This Is England
So, I guess because I grew up in America, I was under the mistaken impression that skinheads are, by definition, neo-Nazis, or at the very least racist. Well, I learned something today. Only half of skinheads (a completely arbitrary estimate that will not hold up to any statistical evidence, so don't bother) are racist. The other half are some pretty chill dudes who just want to listen to Toots and the Maytals and wear Doc Martens.
This Is England, based on some of director and writer Shane Meadows's experiences, follows a turbulent school holiday of 12-year-old Shaun, played pitch-perfect by Thomas Turgoose, who is possibly the best child actor I've ever seen. Set in 1983, Shaun's father has recently died in the Falklands War. In addition, the young lad is picked on by his peers (and, in this reviewer's opinion, understandably so) for wearing bell-bottoms and generally looking like a hippie. After a chance meeting with a group of amiable skinheads, led by the immediately likable Woody (Joseph Gilgun), he starts dressing like them, shaving his head, and getting into the variety of light-hearted mischief that makes little gits such lovable scallywags. Oi!
Unfortunately, the mixed group of friends is put to the test when former convict and raging fuckwad Combo (Stephen Graham) shows up and tries to coerce the errant lads into hate and "Paki"-bashing. His arguments stem from chestnuts—so fresh in our American minds from our own recent fantods over immigration—on the importance of national identity and accusations of job-theft by immigrants. Paper tigers like the Falklands War and unemployment are presented and torn up, naturally, without clear logical pretext for the vandalism and intimidation that follows. From then on the threat of violence raises the tension on the otherwise capricious goings-on, and, as any novice screenwriter will tell you, you don't introduce a gun (or, in this case, an emotionally unstable bigot) into a story unless it's going to go off in the third act. If a horrible act of mindless violence offends, one probably shouldn't seek out this film.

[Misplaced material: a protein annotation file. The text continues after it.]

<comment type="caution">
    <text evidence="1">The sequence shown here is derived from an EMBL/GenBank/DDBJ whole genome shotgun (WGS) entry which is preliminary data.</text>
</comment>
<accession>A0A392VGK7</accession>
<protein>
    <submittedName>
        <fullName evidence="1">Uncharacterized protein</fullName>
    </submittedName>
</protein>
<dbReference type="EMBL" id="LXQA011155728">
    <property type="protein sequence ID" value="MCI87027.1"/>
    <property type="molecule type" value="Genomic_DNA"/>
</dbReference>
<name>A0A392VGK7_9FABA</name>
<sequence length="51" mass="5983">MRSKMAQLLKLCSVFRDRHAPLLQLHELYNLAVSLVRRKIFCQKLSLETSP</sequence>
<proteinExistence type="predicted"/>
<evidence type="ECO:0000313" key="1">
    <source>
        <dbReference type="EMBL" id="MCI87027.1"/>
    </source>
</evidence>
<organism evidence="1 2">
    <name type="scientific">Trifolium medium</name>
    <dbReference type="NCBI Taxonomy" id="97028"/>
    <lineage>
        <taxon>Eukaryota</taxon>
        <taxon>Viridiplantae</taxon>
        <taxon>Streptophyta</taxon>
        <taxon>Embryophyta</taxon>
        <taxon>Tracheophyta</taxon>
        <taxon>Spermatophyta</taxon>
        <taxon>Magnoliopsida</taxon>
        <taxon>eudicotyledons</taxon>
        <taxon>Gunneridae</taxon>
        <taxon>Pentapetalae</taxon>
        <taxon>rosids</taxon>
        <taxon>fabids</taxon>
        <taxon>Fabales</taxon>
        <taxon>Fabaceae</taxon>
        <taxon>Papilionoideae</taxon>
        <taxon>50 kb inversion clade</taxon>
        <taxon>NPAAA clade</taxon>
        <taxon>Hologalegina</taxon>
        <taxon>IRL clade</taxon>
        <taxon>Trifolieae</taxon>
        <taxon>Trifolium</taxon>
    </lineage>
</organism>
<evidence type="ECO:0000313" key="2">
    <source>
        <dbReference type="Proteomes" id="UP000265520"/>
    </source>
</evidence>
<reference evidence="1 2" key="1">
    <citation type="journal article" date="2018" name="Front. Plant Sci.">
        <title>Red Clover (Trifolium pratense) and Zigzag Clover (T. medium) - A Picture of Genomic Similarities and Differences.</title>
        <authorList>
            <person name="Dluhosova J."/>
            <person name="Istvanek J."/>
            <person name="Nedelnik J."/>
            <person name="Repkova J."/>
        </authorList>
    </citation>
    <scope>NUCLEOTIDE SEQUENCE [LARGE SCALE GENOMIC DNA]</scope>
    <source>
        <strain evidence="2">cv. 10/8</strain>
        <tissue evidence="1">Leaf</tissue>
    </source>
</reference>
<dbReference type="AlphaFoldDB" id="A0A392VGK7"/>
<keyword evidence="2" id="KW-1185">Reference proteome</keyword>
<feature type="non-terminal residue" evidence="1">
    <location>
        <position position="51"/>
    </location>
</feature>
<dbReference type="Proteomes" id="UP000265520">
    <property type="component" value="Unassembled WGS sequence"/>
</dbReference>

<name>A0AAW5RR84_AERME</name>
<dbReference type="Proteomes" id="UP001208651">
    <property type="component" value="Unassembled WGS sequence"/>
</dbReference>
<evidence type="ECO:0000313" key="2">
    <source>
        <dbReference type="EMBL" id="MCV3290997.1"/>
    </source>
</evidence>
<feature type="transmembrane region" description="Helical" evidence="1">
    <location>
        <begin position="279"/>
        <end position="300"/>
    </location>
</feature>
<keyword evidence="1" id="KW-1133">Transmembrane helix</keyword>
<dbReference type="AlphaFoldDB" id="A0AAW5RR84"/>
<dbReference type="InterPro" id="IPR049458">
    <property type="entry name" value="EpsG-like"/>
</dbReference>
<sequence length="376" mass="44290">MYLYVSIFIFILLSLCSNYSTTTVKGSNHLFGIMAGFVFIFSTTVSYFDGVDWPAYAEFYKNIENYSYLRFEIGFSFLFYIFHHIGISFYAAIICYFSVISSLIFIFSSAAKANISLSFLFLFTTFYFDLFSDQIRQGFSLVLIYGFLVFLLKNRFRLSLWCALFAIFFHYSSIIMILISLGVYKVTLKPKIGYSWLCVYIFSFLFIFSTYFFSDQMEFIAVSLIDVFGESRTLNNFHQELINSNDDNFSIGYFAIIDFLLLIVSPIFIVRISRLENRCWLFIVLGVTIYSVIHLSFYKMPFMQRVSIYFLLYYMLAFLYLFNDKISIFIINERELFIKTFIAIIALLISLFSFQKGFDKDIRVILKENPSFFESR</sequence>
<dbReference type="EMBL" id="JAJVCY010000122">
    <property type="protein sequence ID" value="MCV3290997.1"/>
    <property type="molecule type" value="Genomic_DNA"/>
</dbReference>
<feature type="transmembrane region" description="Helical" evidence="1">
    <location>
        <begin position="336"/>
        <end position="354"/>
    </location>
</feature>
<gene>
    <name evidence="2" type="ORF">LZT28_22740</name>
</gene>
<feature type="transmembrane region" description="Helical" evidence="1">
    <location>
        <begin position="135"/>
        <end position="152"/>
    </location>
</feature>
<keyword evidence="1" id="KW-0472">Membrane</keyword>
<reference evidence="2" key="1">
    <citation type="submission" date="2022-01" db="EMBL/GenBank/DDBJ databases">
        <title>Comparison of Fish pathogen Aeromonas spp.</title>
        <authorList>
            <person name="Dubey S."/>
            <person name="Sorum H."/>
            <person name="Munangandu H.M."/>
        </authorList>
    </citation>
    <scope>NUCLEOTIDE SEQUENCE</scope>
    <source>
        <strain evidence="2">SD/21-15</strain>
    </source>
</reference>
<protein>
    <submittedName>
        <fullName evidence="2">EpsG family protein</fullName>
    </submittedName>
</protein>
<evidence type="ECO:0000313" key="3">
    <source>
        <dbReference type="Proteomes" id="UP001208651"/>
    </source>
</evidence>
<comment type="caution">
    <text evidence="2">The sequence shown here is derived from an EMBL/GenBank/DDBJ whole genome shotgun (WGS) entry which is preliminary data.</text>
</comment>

Thematically, the film touches on all sorts of theoretical touchstones. The idea of nationhood, spiritual fatherhood, coming of age tropes, politics, prejudice and class status are all packed so densely into the context of the pleasantly divergent narrative that this film could easily function as a subject for any number of undergrad theses. That it manages to come off as fresh and engaging despite the well-worn subject matter, though, is proof of how well all the simplest elements of cinematography, editing and scripting come together to make a truly entertaining and affecting film, brimming with appropriate social commentary and genuine pathos. For this, I have to say that This Is England is the best movie I've had all Binge.
Or maybe I just really dig British accents.